It has been a long two weeks. Crazy all that can happen within, what, twelve days. On the upside, these fantastic stories also show what is possible within the confines of 264 hours. With the world changing at the current breakneck speed, extinction is a regular occurrence, whether it be the extinction of a philosophy, a habit, or a species, many ways of life, of thinking are coming to an end. The stories this week take the time to pause and shine a spotlight on what it is like to be the last, whether it be a dragon or cupcake, the last to love or the last to see.
Please enjoy this week’s excellent collection from Linda M. Crate, Kelli J. Gavin, Sunil Sharma, and Katharine Brown.
Child of the Dragon
Linda M. Crate
The night was clear and warm with a sky full of stars and a white moon so bright that she was blinding. It was a comfortable night which most were marveling at in the kingdom, but he could not agree with this night.
The world was far from beautiful.
He was the last dragon.
His father had told him that he should settle down and marry a lovely female dragon, and have a family of his own. His father warned there were two few dragons in this kingdom, and that perhaps there would come an end to their time. He had not heeded his father’s warning thinking that his father had been silly, and he had plenty of time to find a wife and family. Now he was the last dragon!
A tear slid down from his obsidian eyes onto his golden scales. He was the last dragon, there were no more and there never would be again. What would his legacy be, that he was too stupid to procreate and thus brought the end of his species? He turned away from the light in his cave, and glanced into the dark and lonely darkness before him. He wondered if he could find a way to be happy?
He was the last dragon, but that didn’t mean he was the last creature on earth. So he used his reserves of magic and fashioned himself into an elf. He was tall and beautiful, he thought, as he looked into the pool of water. His skin was a soft white song like that of clouds, his hair was golden, and his eyes were an obsidian night without moon or stars. They glittered like black opals in his face, and he found that to be quite lovely.
His mother had used to hoard gems before the humans killed her for them when he had been but a young dragon. He and his father had been away collecting water for the rest of the pack of dragons, but when they returned his mother and sisters were dead.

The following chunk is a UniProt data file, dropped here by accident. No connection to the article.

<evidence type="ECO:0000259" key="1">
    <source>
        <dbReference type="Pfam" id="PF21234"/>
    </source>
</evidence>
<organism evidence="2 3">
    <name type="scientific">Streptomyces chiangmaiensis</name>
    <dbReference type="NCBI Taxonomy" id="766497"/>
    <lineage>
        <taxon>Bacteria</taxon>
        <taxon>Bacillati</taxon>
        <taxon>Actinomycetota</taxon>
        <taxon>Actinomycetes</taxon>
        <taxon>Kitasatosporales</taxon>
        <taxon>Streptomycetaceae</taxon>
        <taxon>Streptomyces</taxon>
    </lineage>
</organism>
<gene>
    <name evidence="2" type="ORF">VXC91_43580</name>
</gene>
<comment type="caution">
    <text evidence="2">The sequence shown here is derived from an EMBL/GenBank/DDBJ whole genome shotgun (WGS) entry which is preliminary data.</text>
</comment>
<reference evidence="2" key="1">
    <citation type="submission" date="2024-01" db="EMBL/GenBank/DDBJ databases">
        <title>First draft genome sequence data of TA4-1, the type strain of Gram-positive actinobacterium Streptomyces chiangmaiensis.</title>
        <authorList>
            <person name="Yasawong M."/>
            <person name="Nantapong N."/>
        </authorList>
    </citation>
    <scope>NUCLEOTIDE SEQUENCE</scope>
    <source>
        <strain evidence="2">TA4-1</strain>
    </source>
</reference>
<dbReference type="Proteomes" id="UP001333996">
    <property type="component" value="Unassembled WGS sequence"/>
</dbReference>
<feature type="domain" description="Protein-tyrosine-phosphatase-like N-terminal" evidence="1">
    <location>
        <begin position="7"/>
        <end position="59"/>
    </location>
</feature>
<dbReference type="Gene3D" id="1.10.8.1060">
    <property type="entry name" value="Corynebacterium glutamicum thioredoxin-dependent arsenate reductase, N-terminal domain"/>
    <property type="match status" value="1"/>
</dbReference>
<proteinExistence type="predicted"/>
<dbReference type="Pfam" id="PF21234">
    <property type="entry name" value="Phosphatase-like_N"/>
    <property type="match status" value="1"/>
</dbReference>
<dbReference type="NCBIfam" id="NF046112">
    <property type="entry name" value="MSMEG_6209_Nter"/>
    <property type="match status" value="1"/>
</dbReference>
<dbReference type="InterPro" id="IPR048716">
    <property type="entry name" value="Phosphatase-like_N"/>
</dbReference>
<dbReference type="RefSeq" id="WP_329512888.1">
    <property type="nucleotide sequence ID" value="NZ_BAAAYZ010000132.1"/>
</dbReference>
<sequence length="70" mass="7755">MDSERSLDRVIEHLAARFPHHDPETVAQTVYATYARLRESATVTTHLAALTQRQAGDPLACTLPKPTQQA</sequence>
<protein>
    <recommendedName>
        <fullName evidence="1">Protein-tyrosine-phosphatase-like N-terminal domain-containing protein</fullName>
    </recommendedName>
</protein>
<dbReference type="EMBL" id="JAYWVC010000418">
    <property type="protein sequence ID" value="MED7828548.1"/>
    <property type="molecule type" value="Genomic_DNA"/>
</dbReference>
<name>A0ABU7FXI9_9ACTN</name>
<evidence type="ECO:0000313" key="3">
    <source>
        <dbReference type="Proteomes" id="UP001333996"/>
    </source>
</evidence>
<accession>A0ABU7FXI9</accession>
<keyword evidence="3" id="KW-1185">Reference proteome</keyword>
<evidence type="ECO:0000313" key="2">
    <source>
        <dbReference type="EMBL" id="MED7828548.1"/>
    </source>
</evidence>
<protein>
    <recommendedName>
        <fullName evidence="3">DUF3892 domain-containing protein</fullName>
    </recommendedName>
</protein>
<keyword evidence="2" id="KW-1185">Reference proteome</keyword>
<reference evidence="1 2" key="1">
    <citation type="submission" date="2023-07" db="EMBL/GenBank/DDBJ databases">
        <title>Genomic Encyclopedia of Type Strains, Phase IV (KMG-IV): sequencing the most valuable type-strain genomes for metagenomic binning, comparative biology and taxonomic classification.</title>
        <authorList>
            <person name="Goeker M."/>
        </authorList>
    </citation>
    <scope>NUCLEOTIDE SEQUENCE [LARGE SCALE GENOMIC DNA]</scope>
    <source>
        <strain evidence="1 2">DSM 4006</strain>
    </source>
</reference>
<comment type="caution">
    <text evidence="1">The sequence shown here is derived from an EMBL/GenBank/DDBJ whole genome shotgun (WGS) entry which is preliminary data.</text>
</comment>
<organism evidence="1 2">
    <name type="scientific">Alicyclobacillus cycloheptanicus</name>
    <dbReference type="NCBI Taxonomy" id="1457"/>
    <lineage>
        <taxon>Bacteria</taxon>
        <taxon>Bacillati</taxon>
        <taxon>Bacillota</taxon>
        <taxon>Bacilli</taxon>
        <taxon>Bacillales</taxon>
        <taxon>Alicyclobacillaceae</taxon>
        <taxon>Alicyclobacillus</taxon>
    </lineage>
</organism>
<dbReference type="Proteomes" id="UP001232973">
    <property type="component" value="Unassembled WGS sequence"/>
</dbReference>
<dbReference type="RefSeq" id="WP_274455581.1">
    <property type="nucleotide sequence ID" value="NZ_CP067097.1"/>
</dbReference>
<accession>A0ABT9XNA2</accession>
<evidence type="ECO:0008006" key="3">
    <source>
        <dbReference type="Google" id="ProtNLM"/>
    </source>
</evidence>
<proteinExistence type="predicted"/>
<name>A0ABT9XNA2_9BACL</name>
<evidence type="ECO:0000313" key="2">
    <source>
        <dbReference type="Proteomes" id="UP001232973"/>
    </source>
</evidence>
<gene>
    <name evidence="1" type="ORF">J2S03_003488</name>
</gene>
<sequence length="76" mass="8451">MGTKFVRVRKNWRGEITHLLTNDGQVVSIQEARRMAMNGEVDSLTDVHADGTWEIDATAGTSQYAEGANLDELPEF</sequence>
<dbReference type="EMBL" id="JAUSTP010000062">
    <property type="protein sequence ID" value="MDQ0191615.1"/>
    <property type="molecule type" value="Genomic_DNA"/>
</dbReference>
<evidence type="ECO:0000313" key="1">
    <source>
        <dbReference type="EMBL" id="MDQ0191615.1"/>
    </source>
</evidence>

His father became withdrawn, quiet, and rather moody after that. Abraxton didn’t want to follow in his father’s footsteps. He may be the last dragon, but that didn’t mean he had to be alone forever. He was going to make the most of his life whilst he still could.
Walking into his cave he found clothing that had been discarded from a previous victim foolish enough to think he would slay the last dragon. Perhaps, he had thought the prestige would earn him a spot in the king’s court or win the favor of the princess or something.
Abraxton climbed down from his cave and into the crowd of people that were scurrying about below. Faeries, elves, and humans walked past him without suspicion or even notice.
He raised his brows. Well, then. Maybe there was nothing extraordinary about his appearance as an elf, after all.
But then a woman with dark brown hair and soft hazel eyes spotted him, seemingly smitten. “I’ve never seen you around the kingdom before,” she remarked. “Who are you?”
“I am Abraxton.”
“Like the dragon?”
It was then that he realized his folly, but it was too late to amend what he had said. He turned away. “I am the dragon.”
“You are—oh?! Are you really? I’m Princess Lovina.”
“A princess without her crown or guard at this hour?”
“What can I say? I prefer to be alone, sometimes. Having too many people around can be suffocating. I think you might understand that?”
“Aye, humans can be exhausting. But I am the last dragon. I yearn for more of my kind. Yet that will never be thanks to my stupidity. My father always told me that I should settle down and get married, I never listened. I always thought I had more than enough time.”
Lovina listened to him with a sympathetic look on her face. “You wouldn’t be the first to feel that way or make that mistake. Look at the poor dodos. They weren’t able to save themselves from falling, either.” She placed a hand on his arm. “But you can still live a happy life.”
“Do you think?” he asked.
“I do,” Lovina nodded.
The two became fast friends and spent many evenings together. Abraxton was always in his elven form, however, not wishing to attract suspicion or his own death. After several months, however, things between them had gotten pretty serious and they both had fallen for one another.
“Should we have children would they be…”
“Nay. They’ll take after this elven form I fashioned for myself or you, I suspect,” he answered. “They may have the ability to turn into dragons, but they’ll never fully be dragons.”
Lovina nodded. “I still want children someday,” she insisted.
“With me? Knowing what I truly am?”
“You don’t think me a monster?”
“If I did, would I still be here?”
“I doubt the king would let his daughter marry someone who has no proof of his life. Among the elves they would say that I were an enigma. I cannot piece together a history that would make sense to your father.”
“I don’t much care about all of that. I only care about you.”